Then we went to the Kirkcudbright Art Gallery, and they had an exhibition of Ewan McClure's paintings upstairs, so we climbed the stairs and there he was. We recognised him from a self-portrait in the studio. His paintings were very lovely - portraits, landscapes, streetscapes, still lifes (one that I would definitely have stolen...) - though not cheap. We chatted to him; he was very nice, even though we didn't buy anything. We have no room on our walls, even if we'd had that sort of money to spend. There was a room with a little video of him painting, and this is it. - Ewan McClure Self Portrait Time Lapse. I don't know how to do the little screen thing but I do recommend looking at it in Google. What he did was to put up a one-way mirror with a camera behind it, then he looked into the mirror and painted his portrait more or less from behind the canvas. It amazes me.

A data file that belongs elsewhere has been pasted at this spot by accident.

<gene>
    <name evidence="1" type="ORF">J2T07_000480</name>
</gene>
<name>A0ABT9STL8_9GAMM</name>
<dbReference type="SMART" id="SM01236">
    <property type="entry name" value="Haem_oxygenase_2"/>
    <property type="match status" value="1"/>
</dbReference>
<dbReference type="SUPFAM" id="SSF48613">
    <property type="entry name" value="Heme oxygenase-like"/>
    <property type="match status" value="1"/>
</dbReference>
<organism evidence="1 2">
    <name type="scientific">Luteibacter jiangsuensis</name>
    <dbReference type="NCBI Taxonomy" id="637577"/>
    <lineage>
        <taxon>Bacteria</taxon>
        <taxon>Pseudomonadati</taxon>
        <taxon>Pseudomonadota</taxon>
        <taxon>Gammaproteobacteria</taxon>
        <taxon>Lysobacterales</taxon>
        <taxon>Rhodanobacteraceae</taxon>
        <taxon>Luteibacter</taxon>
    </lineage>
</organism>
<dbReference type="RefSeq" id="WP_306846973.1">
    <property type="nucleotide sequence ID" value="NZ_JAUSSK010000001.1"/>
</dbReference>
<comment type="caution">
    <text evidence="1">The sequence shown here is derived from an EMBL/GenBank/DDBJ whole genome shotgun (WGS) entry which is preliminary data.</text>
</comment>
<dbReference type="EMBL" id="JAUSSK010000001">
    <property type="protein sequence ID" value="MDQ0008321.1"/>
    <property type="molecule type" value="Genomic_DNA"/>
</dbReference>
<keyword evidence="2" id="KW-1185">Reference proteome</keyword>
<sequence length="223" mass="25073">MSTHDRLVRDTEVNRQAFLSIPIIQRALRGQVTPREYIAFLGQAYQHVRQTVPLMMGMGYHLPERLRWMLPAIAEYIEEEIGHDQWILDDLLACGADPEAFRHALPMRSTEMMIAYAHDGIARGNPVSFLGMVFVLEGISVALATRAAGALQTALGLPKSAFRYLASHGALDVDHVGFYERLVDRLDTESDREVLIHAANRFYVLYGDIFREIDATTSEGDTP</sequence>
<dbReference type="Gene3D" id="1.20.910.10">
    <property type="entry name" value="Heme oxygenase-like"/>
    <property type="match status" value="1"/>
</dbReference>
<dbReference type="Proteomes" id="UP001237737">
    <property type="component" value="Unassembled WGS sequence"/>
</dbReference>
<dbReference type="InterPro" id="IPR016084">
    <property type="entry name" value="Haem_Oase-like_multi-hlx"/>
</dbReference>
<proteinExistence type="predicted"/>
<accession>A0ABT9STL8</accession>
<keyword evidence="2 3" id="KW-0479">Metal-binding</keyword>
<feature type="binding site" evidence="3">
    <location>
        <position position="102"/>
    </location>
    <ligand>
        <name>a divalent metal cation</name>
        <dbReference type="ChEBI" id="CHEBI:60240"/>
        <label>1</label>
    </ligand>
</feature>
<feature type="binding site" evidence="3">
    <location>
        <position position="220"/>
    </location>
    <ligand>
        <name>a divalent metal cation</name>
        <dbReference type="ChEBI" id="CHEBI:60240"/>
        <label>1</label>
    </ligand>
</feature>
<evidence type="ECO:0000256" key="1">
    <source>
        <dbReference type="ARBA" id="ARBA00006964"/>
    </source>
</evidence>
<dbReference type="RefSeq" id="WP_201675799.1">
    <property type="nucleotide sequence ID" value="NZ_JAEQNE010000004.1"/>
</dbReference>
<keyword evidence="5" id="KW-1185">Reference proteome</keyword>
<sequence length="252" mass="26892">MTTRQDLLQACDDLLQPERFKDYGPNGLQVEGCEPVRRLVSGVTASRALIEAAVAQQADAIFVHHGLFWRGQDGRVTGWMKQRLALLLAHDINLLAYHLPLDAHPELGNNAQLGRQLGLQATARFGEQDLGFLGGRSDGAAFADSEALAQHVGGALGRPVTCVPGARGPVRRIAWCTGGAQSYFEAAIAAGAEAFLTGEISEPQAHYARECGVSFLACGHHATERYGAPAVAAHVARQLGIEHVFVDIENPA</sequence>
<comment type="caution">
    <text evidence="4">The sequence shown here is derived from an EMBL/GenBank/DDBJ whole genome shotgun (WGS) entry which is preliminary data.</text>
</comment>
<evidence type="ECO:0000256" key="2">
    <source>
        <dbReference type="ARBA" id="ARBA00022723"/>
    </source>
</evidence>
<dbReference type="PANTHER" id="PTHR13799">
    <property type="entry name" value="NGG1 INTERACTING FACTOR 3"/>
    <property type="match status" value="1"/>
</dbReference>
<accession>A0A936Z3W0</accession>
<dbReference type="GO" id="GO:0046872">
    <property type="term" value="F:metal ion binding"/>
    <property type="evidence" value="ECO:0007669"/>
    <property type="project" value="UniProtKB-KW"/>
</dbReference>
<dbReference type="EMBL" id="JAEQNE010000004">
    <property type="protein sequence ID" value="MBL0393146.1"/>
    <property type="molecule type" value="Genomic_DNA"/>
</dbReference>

The next day, Mr L's 75th birthday, we went to Logan Botanic Gardens, which were lovely but will be lovelier next week, I think. Still, they had quite a lot of colour, including my beloved mecanopsis. 

Also very big fish - my foot is there for scale. 

Then we went to the nearby Castle Kennedy gardens, which had more plants blooming and were generally wonderful.

I think this is a mallow.

That was a big rhododendron. 

Ah yes, gardens. So good for the soul, especially if someone else does all the hard work. 

Thursday, May 11, 2023

The river

The only trouble about having visitors is that while they're there, one doesn't do the mundane householdy/life-task things. So in the last few days, we've been boringly doing these. And you know how it is: you do something and then realise that you have to do something else first. But today the sun shone and it was warm and we walked along to the gallery for coffee. Look! People sheltering under sun umbrellas. (No, it wasn't exactly that hot.)

Then we walked down the steps and home along the river. These aren't the right sort of bluebells - they're the Spanish variety, and a terrible weed - but they look pretty. 

The trees have suddenly burst into full leaf. 

The river flowed very smoothly. 

In the park, the cherry blossom is mainly on the ground now, but it's still bonny. 

These blobs on the river are a mum and dad mallard and their two babies. I'm sure there ought to be more babies, but - well, let's not think about that.